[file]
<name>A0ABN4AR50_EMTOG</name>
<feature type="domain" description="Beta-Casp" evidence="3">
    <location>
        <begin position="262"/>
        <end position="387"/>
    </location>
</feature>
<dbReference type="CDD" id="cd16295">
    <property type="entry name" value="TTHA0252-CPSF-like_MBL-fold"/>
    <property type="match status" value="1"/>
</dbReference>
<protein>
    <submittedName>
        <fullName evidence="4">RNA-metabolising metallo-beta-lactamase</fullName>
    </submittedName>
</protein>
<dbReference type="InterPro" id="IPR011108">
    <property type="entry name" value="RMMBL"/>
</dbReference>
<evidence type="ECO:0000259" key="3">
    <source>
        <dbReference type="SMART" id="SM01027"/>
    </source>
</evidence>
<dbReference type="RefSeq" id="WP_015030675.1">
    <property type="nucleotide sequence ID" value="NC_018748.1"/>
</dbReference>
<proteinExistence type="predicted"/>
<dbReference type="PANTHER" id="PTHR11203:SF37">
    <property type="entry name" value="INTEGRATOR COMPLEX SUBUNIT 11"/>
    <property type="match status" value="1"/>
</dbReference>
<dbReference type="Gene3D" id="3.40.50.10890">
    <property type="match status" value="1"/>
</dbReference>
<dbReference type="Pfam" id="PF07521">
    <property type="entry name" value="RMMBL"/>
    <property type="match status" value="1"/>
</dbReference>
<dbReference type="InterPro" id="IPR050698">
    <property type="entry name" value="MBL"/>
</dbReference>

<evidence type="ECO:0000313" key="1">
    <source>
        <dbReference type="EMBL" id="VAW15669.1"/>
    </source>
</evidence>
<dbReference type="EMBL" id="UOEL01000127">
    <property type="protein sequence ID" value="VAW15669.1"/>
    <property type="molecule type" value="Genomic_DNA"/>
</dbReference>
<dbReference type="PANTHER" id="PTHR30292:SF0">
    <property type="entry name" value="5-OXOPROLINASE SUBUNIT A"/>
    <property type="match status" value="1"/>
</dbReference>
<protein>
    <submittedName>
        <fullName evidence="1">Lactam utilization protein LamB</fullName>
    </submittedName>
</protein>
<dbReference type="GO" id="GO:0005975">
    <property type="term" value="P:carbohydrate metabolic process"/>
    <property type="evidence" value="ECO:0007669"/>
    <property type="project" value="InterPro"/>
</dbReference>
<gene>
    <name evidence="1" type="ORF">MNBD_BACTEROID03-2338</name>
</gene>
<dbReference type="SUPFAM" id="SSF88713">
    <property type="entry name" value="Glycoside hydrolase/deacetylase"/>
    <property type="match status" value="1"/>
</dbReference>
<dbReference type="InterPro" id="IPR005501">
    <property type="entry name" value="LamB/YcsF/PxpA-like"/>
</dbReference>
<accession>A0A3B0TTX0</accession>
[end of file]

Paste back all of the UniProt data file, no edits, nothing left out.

<name>A0ABN4AR50_EMTOG</name>
<feature type="domain" description="Beta-Casp" evidence="3">
    <location>
        <begin position="262"/>
        <end position="387"/>
    </location>
</feature>
<dbReference type="CDD" id="cd16295">
    <property type="entry name" value="TTHA0252-CPSF-like_MBL-fold"/>
    <property type="match status" value="1"/>
</dbReference>
<protein>
    <submittedName>
        <fullName evidence="4">RNA-metabolising metallo-beta-lactamase</fullName>
    </submittedName>
</protein>
<dbReference type="InterPro" id="IPR011108">
    <property type="entry name" value="RMMBL"/>
</dbReference>
<evidence type="ECO:0000259" key="3">
    <source>
        <dbReference type="SMART" id="SM01027"/>
    </source>
</evidence>
<dbReference type="RefSeq" id="WP_015030675.1">
    <property type="nucleotide sequence ID" value="NC_018748.1"/>
</dbReference>
<proteinExistence type="predicted"/>
<dbReference type="PANTHER" id="PTHR11203:SF37">
    <property type="entry name" value="INTEGRATOR COMPLEX SUBUNIT 11"/>
    <property type="match status" value="1"/>
</dbReference>
<dbReference type="Gene3D" id="3.40.50.10890">
    <property type="match status" value="1"/>
</dbReference>
<dbReference type="Pfam" id="PF07521">
    <property type="entry name" value="RMMBL"/>
    <property type="match status" value="1"/>
</dbReference>
<dbReference type="InterPro" id="IPR050698">
    <property type="entry name" value="MBL"/>
</dbReference>

<evidence type="ECO:0000313" key="1">
    <source>
        <dbReference type="EMBL" id="VAW15669.1"/>
    </source>
</evidence>
<dbReference type="EMBL" id="UOEL01000127">
    <property type="protein sequence ID" value="VAW15669.1"/>
    <property type="molecule type" value="Genomic_DNA"/>
</dbReference>
<dbReference type="PANTHER" id="PTHR30292:SF0">
    <property type="entry name" value="5-OXOPROLINASE SUBUNIT A"/>
    <property type="match status" value="1"/>
</dbReference>
<protein>
    <submittedName>
        <fullName evidence="1">Lactam utilization protein LamB</fullName>
    </submittedName>
</protein>
<dbReference type="GO" id="GO:0005975">
    <property type="term" value="P:carbohydrate metabolic process"/>
    <property type="evidence" value="ECO:0007669"/>
    <property type="project" value="InterPro"/>
</dbReference>
<gene>
    <name evidence="1" type="ORF">MNBD_BACTEROID03-2338</name>
</gene>
<dbReference type="SUPFAM" id="SSF88713">
    <property type="entry name" value="Glycoside hydrolase/deacetylase"/>
    <property type="match status" value="1"/>
</dbReference>
<dbReference type="InterPro" id="IPR005501">
    <property type="entry name" value="LamB/YcsF/PxpA-like"/>
</dbReference>
<accession>A0A3B0TTX0</accession>